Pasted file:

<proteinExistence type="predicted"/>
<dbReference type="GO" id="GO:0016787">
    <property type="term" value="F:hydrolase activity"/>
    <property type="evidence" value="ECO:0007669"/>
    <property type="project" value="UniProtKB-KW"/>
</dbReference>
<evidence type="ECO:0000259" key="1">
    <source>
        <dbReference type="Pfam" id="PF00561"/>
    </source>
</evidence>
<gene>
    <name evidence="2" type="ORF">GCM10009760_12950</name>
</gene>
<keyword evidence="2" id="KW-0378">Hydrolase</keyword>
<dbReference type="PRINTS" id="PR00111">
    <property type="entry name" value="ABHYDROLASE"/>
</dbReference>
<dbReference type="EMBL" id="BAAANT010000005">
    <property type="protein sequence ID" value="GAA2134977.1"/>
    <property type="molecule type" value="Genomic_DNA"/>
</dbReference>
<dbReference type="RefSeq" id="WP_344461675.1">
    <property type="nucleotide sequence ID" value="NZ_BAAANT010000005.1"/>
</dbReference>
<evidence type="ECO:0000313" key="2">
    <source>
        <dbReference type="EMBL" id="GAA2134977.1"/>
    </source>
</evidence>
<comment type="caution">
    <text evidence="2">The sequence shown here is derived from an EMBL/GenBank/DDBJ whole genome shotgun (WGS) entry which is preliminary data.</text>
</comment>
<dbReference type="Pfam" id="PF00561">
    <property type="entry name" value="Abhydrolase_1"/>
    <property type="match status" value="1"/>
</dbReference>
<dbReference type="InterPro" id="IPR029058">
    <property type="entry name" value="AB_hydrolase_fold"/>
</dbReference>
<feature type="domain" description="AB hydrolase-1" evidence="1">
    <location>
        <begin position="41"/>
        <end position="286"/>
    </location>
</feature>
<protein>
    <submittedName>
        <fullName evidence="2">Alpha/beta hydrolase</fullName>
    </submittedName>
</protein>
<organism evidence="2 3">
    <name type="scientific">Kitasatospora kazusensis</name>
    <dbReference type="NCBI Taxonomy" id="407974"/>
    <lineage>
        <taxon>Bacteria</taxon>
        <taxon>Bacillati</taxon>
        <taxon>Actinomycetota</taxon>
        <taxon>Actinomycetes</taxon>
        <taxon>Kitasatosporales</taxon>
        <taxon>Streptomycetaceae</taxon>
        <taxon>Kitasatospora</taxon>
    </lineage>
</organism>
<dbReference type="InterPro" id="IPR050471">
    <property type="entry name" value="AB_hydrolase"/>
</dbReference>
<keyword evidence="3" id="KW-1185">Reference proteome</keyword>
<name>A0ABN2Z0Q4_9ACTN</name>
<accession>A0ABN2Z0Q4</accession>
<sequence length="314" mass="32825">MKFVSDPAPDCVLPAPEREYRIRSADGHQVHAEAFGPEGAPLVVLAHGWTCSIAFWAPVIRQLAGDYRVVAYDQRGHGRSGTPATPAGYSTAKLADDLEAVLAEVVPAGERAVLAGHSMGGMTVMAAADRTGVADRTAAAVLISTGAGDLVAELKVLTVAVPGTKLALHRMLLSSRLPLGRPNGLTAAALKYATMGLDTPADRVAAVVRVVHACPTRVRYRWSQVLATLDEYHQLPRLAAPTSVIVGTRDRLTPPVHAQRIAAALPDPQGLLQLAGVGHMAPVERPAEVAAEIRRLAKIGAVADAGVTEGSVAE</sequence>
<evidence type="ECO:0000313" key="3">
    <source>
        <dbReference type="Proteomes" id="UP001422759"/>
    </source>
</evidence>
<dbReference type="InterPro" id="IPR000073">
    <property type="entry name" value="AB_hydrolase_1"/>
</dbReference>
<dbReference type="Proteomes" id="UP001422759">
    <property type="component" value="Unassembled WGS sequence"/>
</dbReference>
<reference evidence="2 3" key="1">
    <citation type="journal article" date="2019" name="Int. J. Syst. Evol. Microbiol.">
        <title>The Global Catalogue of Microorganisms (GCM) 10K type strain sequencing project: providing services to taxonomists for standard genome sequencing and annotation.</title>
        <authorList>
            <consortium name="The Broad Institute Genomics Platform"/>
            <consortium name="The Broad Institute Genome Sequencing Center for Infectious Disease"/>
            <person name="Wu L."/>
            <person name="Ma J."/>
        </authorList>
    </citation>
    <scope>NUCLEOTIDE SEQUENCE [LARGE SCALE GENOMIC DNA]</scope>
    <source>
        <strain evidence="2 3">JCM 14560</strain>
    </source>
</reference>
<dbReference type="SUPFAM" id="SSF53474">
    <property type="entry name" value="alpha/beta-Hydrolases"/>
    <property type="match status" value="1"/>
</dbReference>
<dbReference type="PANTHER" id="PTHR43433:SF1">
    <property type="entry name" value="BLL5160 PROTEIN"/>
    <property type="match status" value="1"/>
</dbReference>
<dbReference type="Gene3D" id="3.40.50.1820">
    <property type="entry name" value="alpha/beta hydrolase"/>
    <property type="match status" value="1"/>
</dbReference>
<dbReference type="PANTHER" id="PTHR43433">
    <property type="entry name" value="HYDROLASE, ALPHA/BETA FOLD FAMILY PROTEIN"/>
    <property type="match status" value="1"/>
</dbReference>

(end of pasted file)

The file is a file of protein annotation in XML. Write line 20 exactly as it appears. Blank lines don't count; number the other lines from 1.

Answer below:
    <property type="protein sequence ID" value="GAA2134977.1"/>